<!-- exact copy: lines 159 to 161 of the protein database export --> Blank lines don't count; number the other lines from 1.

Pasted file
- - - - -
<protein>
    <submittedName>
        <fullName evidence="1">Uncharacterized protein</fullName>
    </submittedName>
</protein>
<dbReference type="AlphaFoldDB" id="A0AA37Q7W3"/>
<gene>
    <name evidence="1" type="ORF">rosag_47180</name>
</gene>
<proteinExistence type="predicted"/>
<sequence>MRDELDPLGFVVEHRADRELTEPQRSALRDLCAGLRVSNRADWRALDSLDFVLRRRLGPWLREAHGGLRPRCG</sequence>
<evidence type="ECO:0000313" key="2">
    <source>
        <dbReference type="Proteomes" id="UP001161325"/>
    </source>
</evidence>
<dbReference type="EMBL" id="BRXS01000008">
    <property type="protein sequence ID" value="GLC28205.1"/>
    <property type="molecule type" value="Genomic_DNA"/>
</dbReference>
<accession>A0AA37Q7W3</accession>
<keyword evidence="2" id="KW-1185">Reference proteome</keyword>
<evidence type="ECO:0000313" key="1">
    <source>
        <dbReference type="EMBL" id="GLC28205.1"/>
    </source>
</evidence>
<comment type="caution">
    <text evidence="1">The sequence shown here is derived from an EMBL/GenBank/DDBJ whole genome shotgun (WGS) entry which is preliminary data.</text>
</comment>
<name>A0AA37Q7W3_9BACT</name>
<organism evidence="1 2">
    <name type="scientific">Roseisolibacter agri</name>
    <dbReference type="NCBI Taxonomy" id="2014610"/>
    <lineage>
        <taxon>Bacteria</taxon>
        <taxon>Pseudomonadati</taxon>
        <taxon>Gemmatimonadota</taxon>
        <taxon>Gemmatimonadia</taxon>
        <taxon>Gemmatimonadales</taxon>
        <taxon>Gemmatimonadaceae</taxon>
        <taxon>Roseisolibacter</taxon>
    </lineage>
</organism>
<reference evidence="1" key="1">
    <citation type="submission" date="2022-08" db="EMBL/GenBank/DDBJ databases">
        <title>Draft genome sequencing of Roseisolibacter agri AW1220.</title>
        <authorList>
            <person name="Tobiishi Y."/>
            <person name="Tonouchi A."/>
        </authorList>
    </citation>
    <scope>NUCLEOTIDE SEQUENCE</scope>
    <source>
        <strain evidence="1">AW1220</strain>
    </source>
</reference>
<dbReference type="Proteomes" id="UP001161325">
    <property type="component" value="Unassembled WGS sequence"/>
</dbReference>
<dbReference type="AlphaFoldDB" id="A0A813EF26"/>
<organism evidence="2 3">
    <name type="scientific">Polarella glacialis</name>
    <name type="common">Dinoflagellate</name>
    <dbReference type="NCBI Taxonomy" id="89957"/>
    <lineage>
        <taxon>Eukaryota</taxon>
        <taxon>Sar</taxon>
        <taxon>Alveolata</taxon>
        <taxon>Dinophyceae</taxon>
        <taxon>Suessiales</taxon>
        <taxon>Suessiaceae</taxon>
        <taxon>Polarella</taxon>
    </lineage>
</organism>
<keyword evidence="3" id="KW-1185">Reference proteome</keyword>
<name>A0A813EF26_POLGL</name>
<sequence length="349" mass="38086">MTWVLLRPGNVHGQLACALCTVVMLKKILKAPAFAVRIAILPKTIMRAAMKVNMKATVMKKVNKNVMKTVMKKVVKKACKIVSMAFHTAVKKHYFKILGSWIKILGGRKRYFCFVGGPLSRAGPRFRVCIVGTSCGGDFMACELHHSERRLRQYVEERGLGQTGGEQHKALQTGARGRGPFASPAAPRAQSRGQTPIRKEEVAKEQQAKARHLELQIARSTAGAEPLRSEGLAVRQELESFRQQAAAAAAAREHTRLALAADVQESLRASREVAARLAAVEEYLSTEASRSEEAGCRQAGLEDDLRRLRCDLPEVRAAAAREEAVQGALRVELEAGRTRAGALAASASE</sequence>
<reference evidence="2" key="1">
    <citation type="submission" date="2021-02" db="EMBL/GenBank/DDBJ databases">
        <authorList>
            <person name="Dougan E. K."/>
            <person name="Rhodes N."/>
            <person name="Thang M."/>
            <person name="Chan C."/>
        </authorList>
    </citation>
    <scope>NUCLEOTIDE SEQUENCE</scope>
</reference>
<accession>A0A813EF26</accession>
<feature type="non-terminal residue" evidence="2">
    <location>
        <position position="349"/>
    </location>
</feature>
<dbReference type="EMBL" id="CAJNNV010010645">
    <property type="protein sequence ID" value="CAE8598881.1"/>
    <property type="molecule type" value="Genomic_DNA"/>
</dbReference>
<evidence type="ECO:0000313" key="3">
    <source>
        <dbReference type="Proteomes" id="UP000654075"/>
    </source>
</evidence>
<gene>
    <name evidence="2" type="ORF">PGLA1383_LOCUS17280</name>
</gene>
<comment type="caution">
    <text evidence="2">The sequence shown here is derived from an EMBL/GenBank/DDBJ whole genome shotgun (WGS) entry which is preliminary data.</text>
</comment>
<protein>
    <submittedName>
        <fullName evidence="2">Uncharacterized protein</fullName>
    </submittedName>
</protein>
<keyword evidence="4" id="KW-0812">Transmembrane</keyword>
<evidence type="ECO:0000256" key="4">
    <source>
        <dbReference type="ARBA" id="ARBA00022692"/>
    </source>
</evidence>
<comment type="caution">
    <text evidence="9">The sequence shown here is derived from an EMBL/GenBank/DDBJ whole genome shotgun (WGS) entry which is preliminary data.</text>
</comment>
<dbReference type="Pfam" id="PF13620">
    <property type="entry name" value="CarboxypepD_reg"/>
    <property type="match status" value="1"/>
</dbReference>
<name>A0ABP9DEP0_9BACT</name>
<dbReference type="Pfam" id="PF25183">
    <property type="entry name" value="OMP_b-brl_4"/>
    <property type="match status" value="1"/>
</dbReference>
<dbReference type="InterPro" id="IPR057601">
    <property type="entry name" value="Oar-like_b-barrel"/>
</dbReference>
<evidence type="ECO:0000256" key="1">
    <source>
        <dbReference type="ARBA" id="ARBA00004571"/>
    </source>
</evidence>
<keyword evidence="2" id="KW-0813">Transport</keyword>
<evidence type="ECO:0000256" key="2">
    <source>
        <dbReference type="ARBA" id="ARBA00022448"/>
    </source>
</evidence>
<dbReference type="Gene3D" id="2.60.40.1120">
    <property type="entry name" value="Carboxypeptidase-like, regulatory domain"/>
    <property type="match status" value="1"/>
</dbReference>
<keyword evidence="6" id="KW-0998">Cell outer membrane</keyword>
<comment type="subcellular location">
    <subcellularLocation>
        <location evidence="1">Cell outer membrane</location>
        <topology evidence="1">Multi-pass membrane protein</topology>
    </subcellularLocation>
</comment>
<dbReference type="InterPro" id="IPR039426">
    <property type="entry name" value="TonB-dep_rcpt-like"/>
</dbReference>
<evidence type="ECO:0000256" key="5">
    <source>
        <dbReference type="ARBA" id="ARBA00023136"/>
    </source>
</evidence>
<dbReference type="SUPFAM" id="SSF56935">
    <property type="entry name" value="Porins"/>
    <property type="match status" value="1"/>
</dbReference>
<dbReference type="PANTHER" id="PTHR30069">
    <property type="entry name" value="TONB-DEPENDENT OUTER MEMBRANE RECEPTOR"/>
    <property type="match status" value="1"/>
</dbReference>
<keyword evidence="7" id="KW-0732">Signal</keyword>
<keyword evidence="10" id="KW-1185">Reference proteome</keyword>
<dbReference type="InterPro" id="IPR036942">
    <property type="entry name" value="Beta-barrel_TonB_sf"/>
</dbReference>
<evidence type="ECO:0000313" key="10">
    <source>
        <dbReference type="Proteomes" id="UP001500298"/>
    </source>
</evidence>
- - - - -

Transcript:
<dbReference type="InterPro" id="IPR039426">
    <property type="entry name" value="TonB-dep_rcpt-like"/>
</dbReference>